Vermont News Updates For Friday, August 21
Vermont reporters provide a roundup of ongoing local coverage of the coronavirus and more for Friday, August 21.
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The latest coronavirus data:
Vermont Department of Health reports four new cases of COVID-19
The Vermont Department of Health reported four new cases of COVID-19 on Friday, bringing the total number of cases identified to date in the state to 1,541. Of the new cases, one was identified in Orange County, one was identified in Rutland County and two were identified in Windham County.
So far, the state has tested 116,998 people for active cases of the disease. In Vermont, 33 people are being monitored as close contacts of confirmed cases.
To date, 1,358 people have recovered from known cases, and 58 people have died. The state announced no new deaths on Friday.
- Abagael Giles
State to open three regional DMV offices this month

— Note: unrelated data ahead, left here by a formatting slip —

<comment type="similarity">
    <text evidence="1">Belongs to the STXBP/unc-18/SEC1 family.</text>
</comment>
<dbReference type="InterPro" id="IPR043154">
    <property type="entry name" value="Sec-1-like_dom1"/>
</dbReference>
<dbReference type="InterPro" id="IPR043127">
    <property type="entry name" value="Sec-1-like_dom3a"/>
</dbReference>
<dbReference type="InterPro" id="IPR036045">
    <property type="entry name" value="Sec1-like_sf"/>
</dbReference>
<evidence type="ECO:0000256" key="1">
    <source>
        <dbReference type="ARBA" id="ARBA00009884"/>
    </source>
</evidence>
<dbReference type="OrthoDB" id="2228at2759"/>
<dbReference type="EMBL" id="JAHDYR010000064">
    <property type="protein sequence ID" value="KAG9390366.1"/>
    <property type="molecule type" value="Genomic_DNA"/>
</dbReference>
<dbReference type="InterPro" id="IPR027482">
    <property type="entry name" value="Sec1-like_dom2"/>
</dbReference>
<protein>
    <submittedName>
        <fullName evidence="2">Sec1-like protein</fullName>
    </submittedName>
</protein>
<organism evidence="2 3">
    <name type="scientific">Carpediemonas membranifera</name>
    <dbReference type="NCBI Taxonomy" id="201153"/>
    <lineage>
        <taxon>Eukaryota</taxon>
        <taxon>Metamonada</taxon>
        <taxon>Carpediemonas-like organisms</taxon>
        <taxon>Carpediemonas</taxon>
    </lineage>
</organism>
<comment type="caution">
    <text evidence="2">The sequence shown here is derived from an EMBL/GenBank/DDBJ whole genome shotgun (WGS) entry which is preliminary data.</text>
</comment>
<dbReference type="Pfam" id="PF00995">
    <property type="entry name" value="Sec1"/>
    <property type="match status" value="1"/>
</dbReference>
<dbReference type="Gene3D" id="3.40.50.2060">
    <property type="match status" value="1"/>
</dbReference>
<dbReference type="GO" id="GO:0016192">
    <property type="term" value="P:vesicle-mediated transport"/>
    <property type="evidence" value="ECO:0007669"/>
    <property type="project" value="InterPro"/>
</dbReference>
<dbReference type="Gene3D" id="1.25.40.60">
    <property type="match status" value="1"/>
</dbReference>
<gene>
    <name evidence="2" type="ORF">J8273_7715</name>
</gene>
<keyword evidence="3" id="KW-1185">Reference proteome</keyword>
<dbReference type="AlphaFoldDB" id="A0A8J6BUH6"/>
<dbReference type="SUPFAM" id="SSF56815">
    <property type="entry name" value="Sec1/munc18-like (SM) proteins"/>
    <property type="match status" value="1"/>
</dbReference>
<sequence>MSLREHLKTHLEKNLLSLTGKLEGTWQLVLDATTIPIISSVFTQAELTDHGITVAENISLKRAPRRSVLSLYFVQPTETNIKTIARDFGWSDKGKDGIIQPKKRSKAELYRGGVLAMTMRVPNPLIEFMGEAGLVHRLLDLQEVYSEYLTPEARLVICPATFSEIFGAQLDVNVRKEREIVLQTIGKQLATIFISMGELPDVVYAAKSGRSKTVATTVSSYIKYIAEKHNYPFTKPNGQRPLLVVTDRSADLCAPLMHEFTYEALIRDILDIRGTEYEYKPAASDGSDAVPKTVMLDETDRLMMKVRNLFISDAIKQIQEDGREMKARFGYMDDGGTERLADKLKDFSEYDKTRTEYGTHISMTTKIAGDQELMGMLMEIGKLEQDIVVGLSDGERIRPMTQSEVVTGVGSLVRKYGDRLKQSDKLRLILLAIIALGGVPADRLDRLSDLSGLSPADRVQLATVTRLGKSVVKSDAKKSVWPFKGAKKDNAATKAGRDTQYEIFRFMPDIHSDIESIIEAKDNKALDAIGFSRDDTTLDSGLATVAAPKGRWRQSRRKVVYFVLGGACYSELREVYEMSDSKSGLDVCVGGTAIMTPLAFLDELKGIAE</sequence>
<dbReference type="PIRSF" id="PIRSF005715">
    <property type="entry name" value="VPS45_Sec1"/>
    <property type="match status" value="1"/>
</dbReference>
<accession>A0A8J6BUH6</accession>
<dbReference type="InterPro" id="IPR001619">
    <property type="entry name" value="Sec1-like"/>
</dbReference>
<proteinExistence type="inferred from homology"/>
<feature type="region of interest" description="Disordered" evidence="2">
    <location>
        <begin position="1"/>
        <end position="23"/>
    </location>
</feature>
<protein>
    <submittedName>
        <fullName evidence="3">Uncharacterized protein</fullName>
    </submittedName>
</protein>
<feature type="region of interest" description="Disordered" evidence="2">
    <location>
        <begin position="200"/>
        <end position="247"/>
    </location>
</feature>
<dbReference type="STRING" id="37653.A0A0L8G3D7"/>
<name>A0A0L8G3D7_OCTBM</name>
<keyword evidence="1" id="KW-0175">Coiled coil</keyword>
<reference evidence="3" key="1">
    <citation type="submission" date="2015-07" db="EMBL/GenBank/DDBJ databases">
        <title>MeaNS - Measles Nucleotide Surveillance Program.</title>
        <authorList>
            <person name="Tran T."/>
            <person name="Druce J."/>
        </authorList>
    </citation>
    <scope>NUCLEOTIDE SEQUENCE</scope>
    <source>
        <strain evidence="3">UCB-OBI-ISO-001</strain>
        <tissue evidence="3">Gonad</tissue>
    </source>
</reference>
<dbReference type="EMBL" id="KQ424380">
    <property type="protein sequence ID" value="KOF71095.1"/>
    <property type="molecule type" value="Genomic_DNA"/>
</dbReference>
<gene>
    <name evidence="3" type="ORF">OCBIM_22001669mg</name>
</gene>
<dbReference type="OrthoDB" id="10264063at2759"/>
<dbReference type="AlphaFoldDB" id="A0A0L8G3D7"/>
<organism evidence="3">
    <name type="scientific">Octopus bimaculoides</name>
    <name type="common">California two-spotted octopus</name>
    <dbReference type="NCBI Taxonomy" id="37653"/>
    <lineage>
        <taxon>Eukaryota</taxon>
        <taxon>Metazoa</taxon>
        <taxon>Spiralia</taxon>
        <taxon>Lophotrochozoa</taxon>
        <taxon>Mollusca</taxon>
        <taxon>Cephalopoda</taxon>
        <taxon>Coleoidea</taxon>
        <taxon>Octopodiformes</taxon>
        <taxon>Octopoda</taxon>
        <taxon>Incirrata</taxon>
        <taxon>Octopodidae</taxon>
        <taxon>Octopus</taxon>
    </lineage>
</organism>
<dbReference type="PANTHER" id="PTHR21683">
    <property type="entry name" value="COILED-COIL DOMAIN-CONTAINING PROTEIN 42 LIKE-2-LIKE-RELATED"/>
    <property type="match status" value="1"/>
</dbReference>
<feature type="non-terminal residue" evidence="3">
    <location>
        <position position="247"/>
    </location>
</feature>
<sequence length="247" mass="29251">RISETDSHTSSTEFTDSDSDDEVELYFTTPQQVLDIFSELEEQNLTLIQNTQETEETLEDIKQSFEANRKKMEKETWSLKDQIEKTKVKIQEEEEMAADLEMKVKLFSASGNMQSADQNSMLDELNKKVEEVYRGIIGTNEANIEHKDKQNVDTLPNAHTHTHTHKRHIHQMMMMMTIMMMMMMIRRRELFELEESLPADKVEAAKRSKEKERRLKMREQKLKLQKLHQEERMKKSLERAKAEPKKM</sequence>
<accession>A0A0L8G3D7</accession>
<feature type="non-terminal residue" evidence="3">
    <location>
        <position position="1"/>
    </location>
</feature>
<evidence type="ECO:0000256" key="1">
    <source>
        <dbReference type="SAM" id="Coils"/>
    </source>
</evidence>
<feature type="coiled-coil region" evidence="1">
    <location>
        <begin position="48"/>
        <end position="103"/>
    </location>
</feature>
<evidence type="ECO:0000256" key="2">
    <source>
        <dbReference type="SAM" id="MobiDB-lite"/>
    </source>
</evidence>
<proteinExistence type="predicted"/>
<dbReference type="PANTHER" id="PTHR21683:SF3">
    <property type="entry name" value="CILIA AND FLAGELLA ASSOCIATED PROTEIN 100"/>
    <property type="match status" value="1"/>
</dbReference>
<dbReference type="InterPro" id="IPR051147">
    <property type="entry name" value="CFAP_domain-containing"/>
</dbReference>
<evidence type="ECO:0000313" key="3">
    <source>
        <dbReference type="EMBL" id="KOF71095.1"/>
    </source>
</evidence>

The state plans to reopen three regional offices of the Department of Motor Vehicles by the end of the month.
Gov. Scott says it's likely that reservations will initially be needed for consumers to conduct business at these DMV centers.
If the pilot plan goes well, Scott said the Administration will expand access to DMV services to other parts of Vermont.
“I think it will be Montpelier, South Burlington and Rutland first and then we'll expand from there so hopefully we can get all of them open in some capacity proving ourselves in the initial three to somewhat walk before we run," Scott said.
The Administration plans to provide details of their DMV plan next week.
- Bob Kinzel